It may be too late

Sometimes it’s worthwhile to take a short walk through a cemetery and read the sorrowful words of farewell written on the tombstones. But also to look at the dates of birth and death. Some people died between 80 and 90 years of age. But some died as toddlers and others as teenagers. With some it is the parents who grieve, with others the marriage partners and children, and with others children and grand-children. Then you remember that one day your grave (or niche), or that of your parents, marriage partner or children will also be there. When this day will arrive is unknown.

Wilhelm Busch, a preacher, says that he got a telephone call from the hospital one evening. Someone called for a parson, and if Wilhelm would come, and very quickly please. A short while later Wilhelm stood at the bedside of a young, dying man. He was struck by a car which slid on a wet street. He may have survived it, but the driver of the car sped off. Only hours later the injured man was found and taken to hospital. Ten hours earlier he was still healthy and now he was lying there dying and in severe pain. He may still have laughed that afternoon had someone spoken to him about death. But now, only minutes earlier, the man called for Wilhelm to come urgently. He wanted to die in peace, wanted to know how his sins can be forgiven. Wilhelm wanted to speak to him about God’s great and saving grace. He mentioned the name of Jesus. But the man could no longer hear anything, he was overwhelmed by pain. He became unconscious and died.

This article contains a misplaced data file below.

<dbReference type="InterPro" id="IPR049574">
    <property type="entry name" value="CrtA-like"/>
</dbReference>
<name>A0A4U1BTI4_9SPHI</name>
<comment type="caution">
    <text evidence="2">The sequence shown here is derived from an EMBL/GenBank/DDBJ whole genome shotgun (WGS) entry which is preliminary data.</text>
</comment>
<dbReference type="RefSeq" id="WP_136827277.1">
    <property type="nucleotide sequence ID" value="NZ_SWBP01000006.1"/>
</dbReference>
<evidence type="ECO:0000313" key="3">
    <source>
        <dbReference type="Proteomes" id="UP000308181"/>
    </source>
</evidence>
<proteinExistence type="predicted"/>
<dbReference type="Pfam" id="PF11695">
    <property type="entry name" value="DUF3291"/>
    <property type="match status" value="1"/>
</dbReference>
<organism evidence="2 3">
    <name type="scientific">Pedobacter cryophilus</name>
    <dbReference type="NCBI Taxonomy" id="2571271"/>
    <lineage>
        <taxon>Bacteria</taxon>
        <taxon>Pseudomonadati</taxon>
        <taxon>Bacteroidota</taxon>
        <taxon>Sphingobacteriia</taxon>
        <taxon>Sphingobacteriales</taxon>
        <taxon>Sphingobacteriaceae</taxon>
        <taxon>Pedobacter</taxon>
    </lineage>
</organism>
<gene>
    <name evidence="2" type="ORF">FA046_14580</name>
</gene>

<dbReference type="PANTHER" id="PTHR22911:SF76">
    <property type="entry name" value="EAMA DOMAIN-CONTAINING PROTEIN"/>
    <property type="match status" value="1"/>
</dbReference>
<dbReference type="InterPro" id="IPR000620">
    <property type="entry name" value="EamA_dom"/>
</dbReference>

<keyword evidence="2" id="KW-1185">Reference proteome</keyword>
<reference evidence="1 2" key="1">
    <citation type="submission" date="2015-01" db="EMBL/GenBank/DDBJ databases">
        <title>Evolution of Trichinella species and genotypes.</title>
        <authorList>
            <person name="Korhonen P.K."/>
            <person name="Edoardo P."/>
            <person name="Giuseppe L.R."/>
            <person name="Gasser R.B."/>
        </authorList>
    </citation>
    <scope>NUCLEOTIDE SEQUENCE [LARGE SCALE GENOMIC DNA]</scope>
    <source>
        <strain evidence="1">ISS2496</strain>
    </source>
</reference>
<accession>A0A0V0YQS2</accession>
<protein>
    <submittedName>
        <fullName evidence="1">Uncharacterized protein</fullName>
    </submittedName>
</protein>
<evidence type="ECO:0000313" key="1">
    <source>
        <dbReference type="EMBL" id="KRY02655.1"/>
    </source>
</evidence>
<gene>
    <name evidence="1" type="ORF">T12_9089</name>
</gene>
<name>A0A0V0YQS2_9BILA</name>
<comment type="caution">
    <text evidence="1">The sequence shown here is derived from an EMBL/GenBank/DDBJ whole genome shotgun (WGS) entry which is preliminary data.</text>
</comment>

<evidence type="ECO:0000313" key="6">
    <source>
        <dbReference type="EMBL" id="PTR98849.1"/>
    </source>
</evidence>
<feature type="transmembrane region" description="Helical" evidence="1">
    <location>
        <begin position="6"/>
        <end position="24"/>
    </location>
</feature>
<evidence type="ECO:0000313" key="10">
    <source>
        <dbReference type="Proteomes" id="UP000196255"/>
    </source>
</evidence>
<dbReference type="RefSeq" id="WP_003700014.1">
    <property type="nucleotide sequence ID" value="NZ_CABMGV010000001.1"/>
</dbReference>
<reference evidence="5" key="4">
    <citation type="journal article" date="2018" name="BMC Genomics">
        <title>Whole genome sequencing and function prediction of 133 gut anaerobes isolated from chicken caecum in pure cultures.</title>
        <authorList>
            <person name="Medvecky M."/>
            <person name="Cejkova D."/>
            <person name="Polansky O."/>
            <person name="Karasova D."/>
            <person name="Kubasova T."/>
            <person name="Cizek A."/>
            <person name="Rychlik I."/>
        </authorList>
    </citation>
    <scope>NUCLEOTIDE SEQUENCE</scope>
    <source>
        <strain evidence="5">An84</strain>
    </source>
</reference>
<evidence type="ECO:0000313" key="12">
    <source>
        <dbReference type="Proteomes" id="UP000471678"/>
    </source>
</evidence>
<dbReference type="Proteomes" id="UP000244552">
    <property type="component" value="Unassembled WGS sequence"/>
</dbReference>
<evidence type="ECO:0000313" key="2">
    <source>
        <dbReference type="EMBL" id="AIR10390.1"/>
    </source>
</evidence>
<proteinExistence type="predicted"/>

Stunned, Wilhelm stood by the body for a short while. He felt an urge to open the window and shout out across the city: Is. 55:6 Seek the LORD while He may be found; call upon him while He is near. Turn to Jesus before it’s too late! On your death-bed you may be too weak. Heb. 4:7 Today, if you hear his voice, do not harden your heart.

It may be too late for the one dying. But it may also be too late for those remaining behind. David’s son Absalom was hostile towards his father and wanted to kill his father. When David got the news about his beloved son’s death, we read: 2 Sam. 18:33 The king was overcome with grief. He went up to the room over the gateway and wept. As he went, he cried, “O my son! My son Absalom! Absalom, my son! If only I had died in your place, my son! Absalom, my son!” It is heart-rending that people, who are supposed to live in loving relationships with one another, cause so much grief to the other. And then one day the time for reconciliation has passed forever. Already so many people had to confess their desire that their broken relationships be healed, but that it had been too late.

Usually we want to give our children the best. We enquire about their life, the school, their friends, etc. But often the most important question is not asked, namely: “Do you know the Lord Jesus? Are you his child?” If we don’t help our children with this, or perhaps think they will submit to faith by themselves later on, a time may come when we have to say: “Now it is too late, too late forever!” Jesus died for us and invites us to share in his love, and to experience the joys of reconciliation.

 

May we never have to say, after a person’s death, “IT WAS TOO LATE”.

 

Our heavenly Father, thank you for the knowledge that You love us so much that You have come to us in Jesus, so that we could be reconciled with You and all our fellow human beings. Amen.

 

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Gert Berning

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